But whilst the emails showed one weekly payment to Beatrix, she was typically taking a dozen or more payments per month.  Often more than one payment to Beatrix referred to payment of the same invoice.  Sometimes the same invoice had been paid out of both of the two company bank accounts.  So although the amount of any one payment was not unreasonable the number of these payments and their total value was clearly inconsistent with the information which Beatrix was emailing to Mr McGregor.

We reported that we were simply unable to say what had happened to the cash withdrawn from the company bank accounts as there was no evidence beyond the contrasting assertions of Beatrix and Mr McGregor.

However the prosecution estimate of the amount of ‘wages’ legitimately due to Beatrix was, in our view, a significant underestimate.  The prosecution figure was based on £85 per week whereas the emails clearly showed payments of up to £175 per week to Beatrix (of which Mr McGregor must have been aware and which he had, by implication, approved).  Taking that into account the prosecution figure of the amount stolen was, in our view, overstated by £10,490.

Attached to our expert witness report were schedules detailing the amounts paid from the company bank accounts to Beatrix and members of her family, the amounts reported as paid to her on her emails to Mr McGregor, and the cash withdrawals from the bank accounts.


The outcome

The solicitor discussed our report with Beatrix.  After thinking it over for a few days Beatrix decided to plead guilty at Liverpool Crown Court to theft and fraud in relation to Mr McGregor’s company (as well as the benefit fraud offences).  She was given a suspended prison sentence, ordered to do 180 hours unpaid work and required to pay compensation of £1,200 to Mr McGregor’s company.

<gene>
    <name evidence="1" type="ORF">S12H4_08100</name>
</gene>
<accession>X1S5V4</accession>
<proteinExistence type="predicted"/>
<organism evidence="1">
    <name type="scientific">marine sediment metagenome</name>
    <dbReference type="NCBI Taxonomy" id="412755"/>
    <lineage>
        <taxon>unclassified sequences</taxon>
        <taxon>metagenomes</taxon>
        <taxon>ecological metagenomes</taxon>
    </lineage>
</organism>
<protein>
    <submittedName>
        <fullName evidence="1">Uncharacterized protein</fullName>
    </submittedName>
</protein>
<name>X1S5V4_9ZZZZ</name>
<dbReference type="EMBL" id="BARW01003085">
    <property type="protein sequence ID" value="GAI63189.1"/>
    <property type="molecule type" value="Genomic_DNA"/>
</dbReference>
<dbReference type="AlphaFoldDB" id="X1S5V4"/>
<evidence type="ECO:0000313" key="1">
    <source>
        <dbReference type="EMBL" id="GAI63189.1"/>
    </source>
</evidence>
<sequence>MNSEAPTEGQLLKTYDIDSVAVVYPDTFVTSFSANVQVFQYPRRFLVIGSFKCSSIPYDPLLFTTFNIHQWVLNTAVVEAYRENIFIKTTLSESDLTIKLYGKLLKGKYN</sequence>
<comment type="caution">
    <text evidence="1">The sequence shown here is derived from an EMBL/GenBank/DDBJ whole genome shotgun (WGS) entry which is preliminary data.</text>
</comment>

That is undoubtedly a better result than she would have obtained had she gone to trial and been convicted.


N.B. Names and certain other details have been changed to protect client confidentiality.

(Note: This article relates to a criminal prosecution in England and Wales. There are a large number of additional issues which could be relevant to criminal proceedings in particular cases which it is not possible to deal with in a relatively short article such as this. Appropriate professional advice should be sought in each individual case.)

Mortgage fraud – but by whom?

Police lamp copyright David Winch 2014Ted Kelly was no stranger to the inside of a police station or the Crown Court dock. He had had many brushes with the law, but being charged with financial crime was a new experience.

Ted’s home had been searched by the police more than once in the course of an investigation into serious crimes and the police had found documents concerning a buy-to-let property in Liverpool which Ted owned. A search at the English Land Registry turned up a mortgage from Borset Building Society and enquiries there revealed the mortgage application had been submitted online by a mortgage broker, Adrian Broke.

Attached to the application were two years accounts for the business prepared by Peter Addit & Co

The mortgage application indicated that Ted was a self-employed joiner, trading as Kelly’s Joinery Services. Attached to the application were two years accounts for the business, prepared by Peter Addit & Co – members of a leading professional body of accountants, and signed both by Mr Addit and by Ted.